The latest skirmish stories between Home Secretary Priti Patel and her senior civil servants at the Home Office was as predictable as Rafael Nadal winning the French Open. But for Philip Rutnam, the Home Office’s top civil servant/permanent secretary, to quit his post in such a public fashion did come as a surprise.
Normally in such an acrimonious environment the civil servant would accept a posh sounding post elsewhere in the public sector, possibly a peerage along with an attractive non-disclosure agreement financial settlement.
Rutnam has launched legal action against the government for unfair dismissal via Advisory, Conciliation and Arbitration Service (Acas) and has the backing of the senior civil service trade union FDA ( The Association of First Division Civil Servant).
Rutnam sounds keen to have a public hearing but given his former position was such a sensitive role the government will push hard for a close door hearing,
If Rutnam does get a public hearing then this could be a game changer in employee relations between senior civil servants and ministers. As it could open the door for similar unfair dismissal claims by other senior civil servants.
It is not unusual for permanent secretaries and government ministers to have major bust ups. It is hard to imagine Patel has in the short time surpassed former Labour PM Gordon Brown and his inner circle in the bullying stakes.
- Gordon Brown ‘bullied staff and undermined ministers’
- ‘Bully Brown should be ashamed… he was no innocent – I was smeared too’: Tessa Jowell blames former Chancellor for ‘disgusting’ antics of spin doctor
- Former cabinet secretary ‘Lord Turnbull today admitted that it was not “appropriate” for him to have described Gordon Brown as acting with “Stalinist ruthlessness” and treating his fellow ministers with contempt’ – Guardian, March 2007
From the moment Patel was appointed Home Secretary in July 2019 I and others questioned the logic of this move by Boris Johnson. I am just surprised that Patel has lasted this long. She is just not very good and the last thing the Home Office needed was someone with her controversial past in poor decision making and truthfulness.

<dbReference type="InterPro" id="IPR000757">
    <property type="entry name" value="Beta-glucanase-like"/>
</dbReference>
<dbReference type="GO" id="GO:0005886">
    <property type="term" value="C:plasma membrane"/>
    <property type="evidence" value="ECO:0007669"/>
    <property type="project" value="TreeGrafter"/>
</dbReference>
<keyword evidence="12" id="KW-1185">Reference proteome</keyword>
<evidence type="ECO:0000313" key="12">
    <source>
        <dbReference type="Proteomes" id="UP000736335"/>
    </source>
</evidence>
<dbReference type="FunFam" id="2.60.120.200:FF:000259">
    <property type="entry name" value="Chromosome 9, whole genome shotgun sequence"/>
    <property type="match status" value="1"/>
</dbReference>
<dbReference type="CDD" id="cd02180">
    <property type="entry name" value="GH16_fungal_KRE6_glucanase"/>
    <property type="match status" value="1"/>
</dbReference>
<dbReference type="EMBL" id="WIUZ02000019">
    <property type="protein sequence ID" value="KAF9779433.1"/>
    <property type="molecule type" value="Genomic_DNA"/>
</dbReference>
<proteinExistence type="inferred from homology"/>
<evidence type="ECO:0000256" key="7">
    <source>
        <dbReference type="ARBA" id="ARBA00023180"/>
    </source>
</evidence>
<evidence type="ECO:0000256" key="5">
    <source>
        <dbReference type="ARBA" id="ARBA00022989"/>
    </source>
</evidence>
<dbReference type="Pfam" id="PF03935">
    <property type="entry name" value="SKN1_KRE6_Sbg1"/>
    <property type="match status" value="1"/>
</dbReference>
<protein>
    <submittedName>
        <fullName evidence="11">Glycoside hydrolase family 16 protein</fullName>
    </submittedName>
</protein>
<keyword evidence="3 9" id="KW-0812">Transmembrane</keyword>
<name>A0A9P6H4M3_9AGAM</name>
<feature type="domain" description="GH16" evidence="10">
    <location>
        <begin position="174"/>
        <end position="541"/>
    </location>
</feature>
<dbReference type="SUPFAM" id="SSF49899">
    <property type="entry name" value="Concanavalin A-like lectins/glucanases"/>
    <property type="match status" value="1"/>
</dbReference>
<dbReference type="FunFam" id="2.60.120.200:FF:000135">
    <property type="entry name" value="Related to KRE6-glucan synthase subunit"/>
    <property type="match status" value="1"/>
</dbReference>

Staff at DFID were relieved when Patel was fired from the cabinet for sneaking around with the Israeli government. Thankfully Patel’s successor at DFID -Penny Mordaunt- restored the department’s reputation and staff morale.
Patel’s undisclosed dealings with the Israeli government would have concerned the leadership of the security services. So it came as no surprise to read that MI5 does not trust her enough to share certain sensitive intelligence, even though Patel’s ministerial responsibilities includes oversight of the MI5. Being a Home Secretary is not a guarantee that he/she will have access to all intelligence.
Did Patel pass the highest level of security vetting?
Curse of the Home Secretary Strikes Again
Home Secretaries are generally jinxed once they are appointed. The power and the glory of the position seems to get to their head and they get carried away with this new found inflated ego.
The “Curse of the Home Office” has damaged the careers of countless Home Secretaries in the previous 2 decades. During the 2000s the Home Office went through 6 Home Secretaries. All talked a good game but fell from grace not long after. Some would later admit that they found the position overwhelming and felt intense pressure from the conservative media and 10 Downing Street. During the 2000s the Home Secretaries were